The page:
Although we can all take great pride in the advances made in the education of pet owners about the need for dental procedures, it is not time to rest on our laurels.  To those clients whose pets have undergone a dental procedure, please remember that, just like human dientstry, a pet's teeth must be cleaned routinely.  Please look for our reminders.  to those clients whose pets have not yet undergone a dental procedure, we strongly encourage you to schedule an appointment as soon as possible.  A dental procedure will have a major and immediate impact on your pet's quality of life.

As succesful as we have been in reaching the majority of our clients concerning pet dental health, we won't feel totally successful until all of our canine and feline patients are reaping the benefits of a routine dental procedure.  If you would like more information on pet dentistry, have a particular question concerning your pet, or would like to schedule an appointment, please call us today - we're here to help you and your pet!

 

Cat Corner:

Obese Cats Risk Disease

Many of our cats spend their entire life indoors.  Although this means that they are less likely to encounter other disease - contaminated cats (i.e. -FeLV, FIP, etc.) It also means that they don't get enough calorie-burning exercise.  Not surprisingly, we are often asked to treat ailments caused by the cat's obese condition.  A recent study published in the Journal of the American Veterinary Medical Association illustrates some of obesity's effects on a cat's health.  Obese cats are:

  • 4.9 times more likely to be lame
  • 3.9 times more likely to develop diabetes mellitus
  • 2.3 times more likely to develop a nonallergic skin condition.

Please call our office if you believe your cat is overweight. Together, we can develop a diet and a routine that will help your cat to lose weight, keep the weight off, and enjoy a better quality of life.

 

What is "Old Dog Syndrome?"

We have seen the cases: the poodle that wanders the house and gets "lost" in corners,  the terrier that ignores his owner when his name is called - but isn't deaf, the previously well trained schnauzer who has started leaving accidents in the house - right after he comes inside.  These dogs are showing typical behaviors associated with a disorder called canine Cognitive Dysfunction Syndrome, or CDS.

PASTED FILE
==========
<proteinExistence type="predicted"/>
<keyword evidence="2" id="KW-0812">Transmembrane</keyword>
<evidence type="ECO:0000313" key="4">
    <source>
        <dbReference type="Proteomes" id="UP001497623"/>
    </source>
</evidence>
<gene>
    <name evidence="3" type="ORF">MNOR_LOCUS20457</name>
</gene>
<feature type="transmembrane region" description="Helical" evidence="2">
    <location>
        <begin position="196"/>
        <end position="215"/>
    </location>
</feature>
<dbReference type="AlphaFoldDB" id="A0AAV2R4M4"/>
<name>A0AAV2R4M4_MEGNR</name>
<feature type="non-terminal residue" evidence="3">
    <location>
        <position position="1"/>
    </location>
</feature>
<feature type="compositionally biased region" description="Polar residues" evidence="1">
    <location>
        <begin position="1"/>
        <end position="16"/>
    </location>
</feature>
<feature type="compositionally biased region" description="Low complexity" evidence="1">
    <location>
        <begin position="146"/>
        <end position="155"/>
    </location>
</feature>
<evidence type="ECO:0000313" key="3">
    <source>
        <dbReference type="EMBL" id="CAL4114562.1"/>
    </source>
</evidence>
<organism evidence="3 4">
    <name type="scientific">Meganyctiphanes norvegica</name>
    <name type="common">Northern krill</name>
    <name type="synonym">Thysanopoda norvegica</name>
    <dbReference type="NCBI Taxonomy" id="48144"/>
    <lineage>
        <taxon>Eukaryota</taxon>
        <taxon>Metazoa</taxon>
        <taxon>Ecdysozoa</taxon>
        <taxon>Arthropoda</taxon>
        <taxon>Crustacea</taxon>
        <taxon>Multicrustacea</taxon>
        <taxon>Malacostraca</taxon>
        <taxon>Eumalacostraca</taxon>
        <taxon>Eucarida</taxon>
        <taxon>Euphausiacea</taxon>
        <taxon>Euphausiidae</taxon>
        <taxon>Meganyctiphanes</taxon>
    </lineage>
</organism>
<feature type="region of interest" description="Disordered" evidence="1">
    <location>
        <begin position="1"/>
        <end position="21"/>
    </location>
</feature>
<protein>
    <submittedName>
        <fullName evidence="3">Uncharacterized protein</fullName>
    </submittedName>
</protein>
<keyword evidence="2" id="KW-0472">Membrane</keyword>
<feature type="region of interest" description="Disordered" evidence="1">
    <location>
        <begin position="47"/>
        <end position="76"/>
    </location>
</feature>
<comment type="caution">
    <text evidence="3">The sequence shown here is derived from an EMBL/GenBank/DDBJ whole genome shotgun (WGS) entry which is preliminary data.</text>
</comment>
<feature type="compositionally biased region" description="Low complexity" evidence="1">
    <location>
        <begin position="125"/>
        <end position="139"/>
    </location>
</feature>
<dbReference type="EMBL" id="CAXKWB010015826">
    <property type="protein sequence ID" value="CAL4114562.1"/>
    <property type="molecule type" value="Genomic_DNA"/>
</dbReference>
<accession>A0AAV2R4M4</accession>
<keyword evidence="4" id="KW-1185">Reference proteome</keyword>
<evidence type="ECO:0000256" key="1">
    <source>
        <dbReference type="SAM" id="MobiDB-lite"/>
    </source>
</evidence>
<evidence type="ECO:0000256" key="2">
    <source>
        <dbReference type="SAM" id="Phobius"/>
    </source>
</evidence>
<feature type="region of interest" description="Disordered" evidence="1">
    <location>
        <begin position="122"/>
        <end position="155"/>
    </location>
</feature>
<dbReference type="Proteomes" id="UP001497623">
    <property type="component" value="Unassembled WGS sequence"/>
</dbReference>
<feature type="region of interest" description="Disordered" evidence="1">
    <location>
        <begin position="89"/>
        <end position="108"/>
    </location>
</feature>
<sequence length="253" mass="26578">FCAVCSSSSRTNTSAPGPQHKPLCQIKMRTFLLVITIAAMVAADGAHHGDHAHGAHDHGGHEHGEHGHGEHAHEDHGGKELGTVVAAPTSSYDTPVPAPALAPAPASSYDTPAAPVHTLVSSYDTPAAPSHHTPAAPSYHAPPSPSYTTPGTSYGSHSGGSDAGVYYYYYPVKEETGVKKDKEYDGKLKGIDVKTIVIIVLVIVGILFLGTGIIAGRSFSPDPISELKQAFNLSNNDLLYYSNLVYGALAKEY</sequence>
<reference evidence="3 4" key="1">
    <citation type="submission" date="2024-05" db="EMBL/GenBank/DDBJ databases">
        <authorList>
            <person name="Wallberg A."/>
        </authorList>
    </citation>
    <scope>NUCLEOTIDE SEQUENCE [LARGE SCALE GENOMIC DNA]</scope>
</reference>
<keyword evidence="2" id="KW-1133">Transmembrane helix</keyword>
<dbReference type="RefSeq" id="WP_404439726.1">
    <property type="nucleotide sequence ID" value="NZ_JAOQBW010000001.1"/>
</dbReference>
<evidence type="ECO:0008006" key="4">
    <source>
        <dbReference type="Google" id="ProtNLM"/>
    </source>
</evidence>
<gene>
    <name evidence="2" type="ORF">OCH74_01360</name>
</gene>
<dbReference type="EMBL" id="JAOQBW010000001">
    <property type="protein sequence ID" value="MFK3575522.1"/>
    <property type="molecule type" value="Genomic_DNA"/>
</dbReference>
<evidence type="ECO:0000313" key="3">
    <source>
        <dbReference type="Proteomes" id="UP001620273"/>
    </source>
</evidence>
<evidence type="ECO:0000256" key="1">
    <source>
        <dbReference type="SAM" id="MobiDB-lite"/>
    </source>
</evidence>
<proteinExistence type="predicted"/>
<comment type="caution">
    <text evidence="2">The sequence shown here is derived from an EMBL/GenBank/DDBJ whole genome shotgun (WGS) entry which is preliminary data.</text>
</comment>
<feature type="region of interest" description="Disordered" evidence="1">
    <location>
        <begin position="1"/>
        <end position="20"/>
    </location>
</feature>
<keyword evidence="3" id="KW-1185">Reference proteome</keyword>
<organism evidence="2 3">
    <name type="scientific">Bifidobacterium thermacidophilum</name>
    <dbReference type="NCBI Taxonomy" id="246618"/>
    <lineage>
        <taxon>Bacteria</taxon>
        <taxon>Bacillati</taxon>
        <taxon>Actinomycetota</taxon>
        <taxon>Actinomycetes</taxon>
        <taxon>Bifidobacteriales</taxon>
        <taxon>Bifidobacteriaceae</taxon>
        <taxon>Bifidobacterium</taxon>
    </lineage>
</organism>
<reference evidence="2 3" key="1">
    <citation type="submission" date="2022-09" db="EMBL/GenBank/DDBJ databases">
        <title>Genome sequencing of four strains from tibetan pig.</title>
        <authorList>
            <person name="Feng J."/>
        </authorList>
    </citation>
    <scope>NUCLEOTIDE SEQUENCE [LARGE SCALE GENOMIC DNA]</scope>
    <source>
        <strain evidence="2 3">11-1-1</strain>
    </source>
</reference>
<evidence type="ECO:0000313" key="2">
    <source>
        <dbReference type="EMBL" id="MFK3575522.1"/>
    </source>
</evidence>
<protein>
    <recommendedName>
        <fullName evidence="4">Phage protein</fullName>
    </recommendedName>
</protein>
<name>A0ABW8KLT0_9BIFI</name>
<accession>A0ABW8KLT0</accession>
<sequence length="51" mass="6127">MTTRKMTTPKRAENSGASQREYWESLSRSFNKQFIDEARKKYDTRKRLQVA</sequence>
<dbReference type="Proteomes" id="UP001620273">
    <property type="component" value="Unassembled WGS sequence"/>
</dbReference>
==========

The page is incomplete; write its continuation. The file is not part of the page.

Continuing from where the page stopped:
A 1998 market reasearch study indicated that 48 percent of dogs 8 years of age and older exhibited at least one clinical sign associated with CDS.  Another study, revealed that 62 percent of 11 to 16 year old dogs scored positively for one or more behavioral categories indicative of CDS.

The first step in diagnosing CDS is recognition of the signs, frequently observed by the pet's owner.  Next the veterinarian may conduct a thorough behavioral and medical history, followed by a complete physical and neurological examination.  These can be supplemented, as appropriate, with diagnostic lab tests to identify other unrelated medical conditions that may be contributing to clinical signs.

Please remember that some of the signs of CDS are also indicators of various other medical problems.  If you see Fido behaving a little differently, don't just assume he's becoming senile.  The behavior you're observing could be the result of a treatable condition, so please allow us the opportunity to make a proper diagnosis.

 

Signs of CDS

     Disorientation

  • Wanders aimlesly
  • Appears lost or confused in the house or yard
  • Gets "stuck" in corners or behind furniture
  • Stares into space or at walls
  • Has difficulty finding the door
  • Does not recognise familiar people
  • Does not respond to verbal cues or name
  • Appears to forget reason for going outdoors.

    Abnormal Sleep/wake patterns

  • Sleeps more in a 24-hour day
  • Sleeps less during the night
  • Decrease in activity
  • Increase in wandering or pacing

     Loss of House Training

  • Urinates/defecates indoors
  • Signals lets go outside

     Decreased or Altered Response to family Members

  • Solicits attention less
  • No longer stands for petting (walks away)
  • Less enthusiastic greeting
  • No longer greets owners
Feline Leukemia Kills More Cats Than Any Other Disease

Feline Leukemia (FeLV), a complex of diseases causxed by the feline leukemia virus, is the number one disease killer of cats in the U.S. today.  The virus, which is contracted from an infected cat, enters a cat's body through the eyes, nose, and mouth.  From there it travels through the blood stream, infecting tissues and organs.

The symptoms of infection include: weight loss, poor hair coat, loss of appetite, anemia, diarrhea, reproductive disorder, weakness, enlarged glands, fever, inflamation of gums,persistent bacterial infections.

The disease is spread when a cat comes into contact with an infected cat.  The virus is shed in the saliva, urine and feces.  Licking, biting, and sharing food and water bowls and litter boxes are the most likely ways the virus is transmitted from one cat to another. 

There is a vaccination to protect your cat that is convenient, safe and effective.  Kittens can begin receiving protection at about nine weeks of age.  an annual booster continues this protection.

Please call our office if you have any additional questions about Feline Leukemia.  Remember to call our office immediately when you recieve a reminder about your cat's FeLV booster vaccination.